How Sony's New CEO Yoshida Earned His Reputation as an Enforcer

Sony Lifts Full-Year Operating Income Forecast

Sony Corp.’s promotion of Kenichiro Yoshida to chief executive officer elevates a veteran executive who was instrumental to the electronics icon’s turnaround by pushing through painful changes.

After leading Sony through a recovery since 2012, Kazuo Hirai will step down to become chairman of the Tokyo-based company. Yoshida, 58, is highly regarded for his role in bringing financial discipline after years of losses from consumer electronics. The pair have steered the Japanese company to recovery, with projections for record full-year earnings this fiscal year.

Kenichiro Yoshida

Photographer: Tomohiro Ohsumi/Bloomberg

Hirai brought Yoshida into the top ranks from the internet services unit in November 2013 and half a year later appointed him as CFO and his right-hand man. Yoshida used the mandate to cut jobs, sell off Sony’s iconic Vaio personal-computer business, spin out its TV set unit and rein in the company’s destructive market share ambitions in smartphones.

“He knows Sony inside out and is content in playing to his strengths for profitable growth,” said Atul Goyal, an analyst at Jefferies Group. “Yoshida is very soft-spoken, but in person, you can see that he possesses a fierce intelligence and a clever political mind needed to navigate a large organization like Sony.”

A 30-plus year Sony veteran, Yoshida spent much of his career outside the company’s core electronics operations, including stints in finance and investor relations. From 2000 to 2013, he mostly worked for the So-net internet business, rising to the head of the unit in 2005 and taking it public.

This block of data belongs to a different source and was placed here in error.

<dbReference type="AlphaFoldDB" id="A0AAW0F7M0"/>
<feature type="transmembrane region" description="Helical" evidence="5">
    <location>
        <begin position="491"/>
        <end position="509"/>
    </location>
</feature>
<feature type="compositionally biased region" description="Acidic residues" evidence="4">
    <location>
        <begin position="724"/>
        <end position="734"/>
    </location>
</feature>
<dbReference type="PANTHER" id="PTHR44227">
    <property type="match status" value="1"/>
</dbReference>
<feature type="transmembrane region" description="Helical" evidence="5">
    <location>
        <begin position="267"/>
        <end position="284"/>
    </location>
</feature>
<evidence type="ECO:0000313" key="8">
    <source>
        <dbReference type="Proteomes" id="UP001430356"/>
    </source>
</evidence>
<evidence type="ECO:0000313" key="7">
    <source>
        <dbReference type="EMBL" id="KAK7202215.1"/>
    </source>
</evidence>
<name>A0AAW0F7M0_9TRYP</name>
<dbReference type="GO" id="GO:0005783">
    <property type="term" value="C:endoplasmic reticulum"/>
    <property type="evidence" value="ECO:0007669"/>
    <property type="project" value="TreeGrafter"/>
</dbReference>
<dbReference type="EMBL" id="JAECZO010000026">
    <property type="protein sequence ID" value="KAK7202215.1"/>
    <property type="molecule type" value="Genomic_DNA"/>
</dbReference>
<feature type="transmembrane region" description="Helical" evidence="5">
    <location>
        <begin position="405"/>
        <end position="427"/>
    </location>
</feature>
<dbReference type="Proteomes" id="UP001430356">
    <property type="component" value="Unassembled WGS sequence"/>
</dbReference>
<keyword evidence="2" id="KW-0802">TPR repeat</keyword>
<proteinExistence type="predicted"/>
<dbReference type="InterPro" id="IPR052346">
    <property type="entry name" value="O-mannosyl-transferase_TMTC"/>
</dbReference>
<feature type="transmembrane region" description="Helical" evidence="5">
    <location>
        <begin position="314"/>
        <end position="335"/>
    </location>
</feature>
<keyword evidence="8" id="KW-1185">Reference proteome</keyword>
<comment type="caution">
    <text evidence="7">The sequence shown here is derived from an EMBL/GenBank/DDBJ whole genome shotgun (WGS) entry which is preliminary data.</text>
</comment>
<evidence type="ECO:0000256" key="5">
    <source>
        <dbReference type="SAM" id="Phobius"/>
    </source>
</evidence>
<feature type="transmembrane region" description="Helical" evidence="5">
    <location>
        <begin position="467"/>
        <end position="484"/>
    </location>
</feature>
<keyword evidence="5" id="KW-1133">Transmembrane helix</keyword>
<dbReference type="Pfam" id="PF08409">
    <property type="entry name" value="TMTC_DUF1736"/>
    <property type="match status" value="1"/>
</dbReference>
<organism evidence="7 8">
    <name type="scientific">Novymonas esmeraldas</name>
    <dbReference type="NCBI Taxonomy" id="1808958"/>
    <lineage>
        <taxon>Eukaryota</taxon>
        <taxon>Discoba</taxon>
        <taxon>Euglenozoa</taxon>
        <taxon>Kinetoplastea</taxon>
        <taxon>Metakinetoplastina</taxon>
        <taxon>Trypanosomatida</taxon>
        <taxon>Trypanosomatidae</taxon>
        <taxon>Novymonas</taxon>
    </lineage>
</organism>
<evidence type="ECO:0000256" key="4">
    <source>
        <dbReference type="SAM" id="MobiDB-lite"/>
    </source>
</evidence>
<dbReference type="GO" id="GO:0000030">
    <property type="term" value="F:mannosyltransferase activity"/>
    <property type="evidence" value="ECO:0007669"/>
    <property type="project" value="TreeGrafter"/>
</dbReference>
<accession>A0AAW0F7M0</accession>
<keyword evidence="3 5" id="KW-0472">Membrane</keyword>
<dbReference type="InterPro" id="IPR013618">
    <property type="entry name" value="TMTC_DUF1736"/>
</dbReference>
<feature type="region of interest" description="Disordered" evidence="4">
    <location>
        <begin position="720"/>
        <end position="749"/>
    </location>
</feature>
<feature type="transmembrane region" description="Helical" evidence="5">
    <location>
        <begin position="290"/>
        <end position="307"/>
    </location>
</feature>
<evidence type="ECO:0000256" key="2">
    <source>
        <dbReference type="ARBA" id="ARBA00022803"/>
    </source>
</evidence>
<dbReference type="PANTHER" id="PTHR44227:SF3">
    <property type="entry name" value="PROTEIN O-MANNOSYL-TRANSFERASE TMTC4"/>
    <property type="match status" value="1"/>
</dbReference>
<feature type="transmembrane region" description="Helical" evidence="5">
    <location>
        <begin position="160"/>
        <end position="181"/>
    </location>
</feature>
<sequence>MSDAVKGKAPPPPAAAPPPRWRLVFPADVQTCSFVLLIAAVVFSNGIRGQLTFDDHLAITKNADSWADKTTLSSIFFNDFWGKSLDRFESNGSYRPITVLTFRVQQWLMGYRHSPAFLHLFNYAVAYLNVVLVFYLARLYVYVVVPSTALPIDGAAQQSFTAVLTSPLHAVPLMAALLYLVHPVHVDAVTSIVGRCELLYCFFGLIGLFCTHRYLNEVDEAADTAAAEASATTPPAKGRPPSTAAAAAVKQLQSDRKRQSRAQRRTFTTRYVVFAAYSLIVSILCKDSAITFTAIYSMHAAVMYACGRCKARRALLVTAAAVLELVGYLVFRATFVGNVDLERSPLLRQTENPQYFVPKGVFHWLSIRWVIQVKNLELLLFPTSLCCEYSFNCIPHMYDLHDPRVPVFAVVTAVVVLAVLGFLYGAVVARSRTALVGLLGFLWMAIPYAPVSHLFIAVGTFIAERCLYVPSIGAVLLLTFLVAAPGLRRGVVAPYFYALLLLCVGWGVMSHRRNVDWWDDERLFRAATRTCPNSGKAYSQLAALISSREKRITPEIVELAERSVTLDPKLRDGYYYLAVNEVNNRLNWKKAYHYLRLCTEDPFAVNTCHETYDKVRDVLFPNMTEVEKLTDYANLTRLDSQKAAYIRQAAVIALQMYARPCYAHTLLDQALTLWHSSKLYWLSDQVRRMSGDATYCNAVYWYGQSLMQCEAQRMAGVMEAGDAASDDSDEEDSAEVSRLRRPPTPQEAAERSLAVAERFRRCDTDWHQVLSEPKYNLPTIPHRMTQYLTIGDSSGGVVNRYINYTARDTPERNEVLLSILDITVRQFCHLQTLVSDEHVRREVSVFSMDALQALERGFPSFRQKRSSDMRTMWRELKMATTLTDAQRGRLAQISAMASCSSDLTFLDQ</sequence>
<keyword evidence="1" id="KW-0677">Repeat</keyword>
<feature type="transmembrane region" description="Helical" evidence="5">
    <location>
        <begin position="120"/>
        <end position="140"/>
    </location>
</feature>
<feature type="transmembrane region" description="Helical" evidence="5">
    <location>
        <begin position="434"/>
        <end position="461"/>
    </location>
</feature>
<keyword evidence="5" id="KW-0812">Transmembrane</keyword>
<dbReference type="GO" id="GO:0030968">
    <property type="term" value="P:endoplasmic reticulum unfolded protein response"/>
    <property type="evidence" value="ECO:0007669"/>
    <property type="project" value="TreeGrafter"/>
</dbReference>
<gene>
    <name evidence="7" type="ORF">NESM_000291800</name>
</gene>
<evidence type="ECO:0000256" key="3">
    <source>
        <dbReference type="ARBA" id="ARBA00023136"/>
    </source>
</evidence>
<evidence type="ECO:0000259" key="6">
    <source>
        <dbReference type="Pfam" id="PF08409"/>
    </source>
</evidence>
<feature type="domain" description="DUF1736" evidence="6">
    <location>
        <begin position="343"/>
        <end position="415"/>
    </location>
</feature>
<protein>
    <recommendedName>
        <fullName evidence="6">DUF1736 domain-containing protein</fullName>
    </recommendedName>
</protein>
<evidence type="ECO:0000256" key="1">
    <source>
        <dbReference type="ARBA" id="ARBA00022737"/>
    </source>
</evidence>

Just a month after becoming CFO, Yoshida criticized predecessors for failing to change Sony as the electronics industry changed. He also began giving forecasts for specific sales and profit targets at individual segments, making businesses that span games, movies, music and devices accountable to investors as well as management.

As he led restructurings at moribund divisions, he compared them to emergency surgery and vowed there would be no “sacred cows.” Vaio quickly went on the block. Then he took a $1.5 billion writedown for overhauling the smartphone business. When it became clear the phone unit was still missing targets, Hirai replaced its head with Hiroki Totoki, Yoshida’s lieutenant since the So-net days. Totoki will now succeed him as CFO as of April 1.

“Hirai’s big mission was moving Sony from the red into the black, so with record profits now on the horizon, I suppose they decided it was time for a change,” said Hideki Yasuda, an analyst at Ace Research Institute. “The fact that the guys with strong records are moving up will be taken well by the market.”

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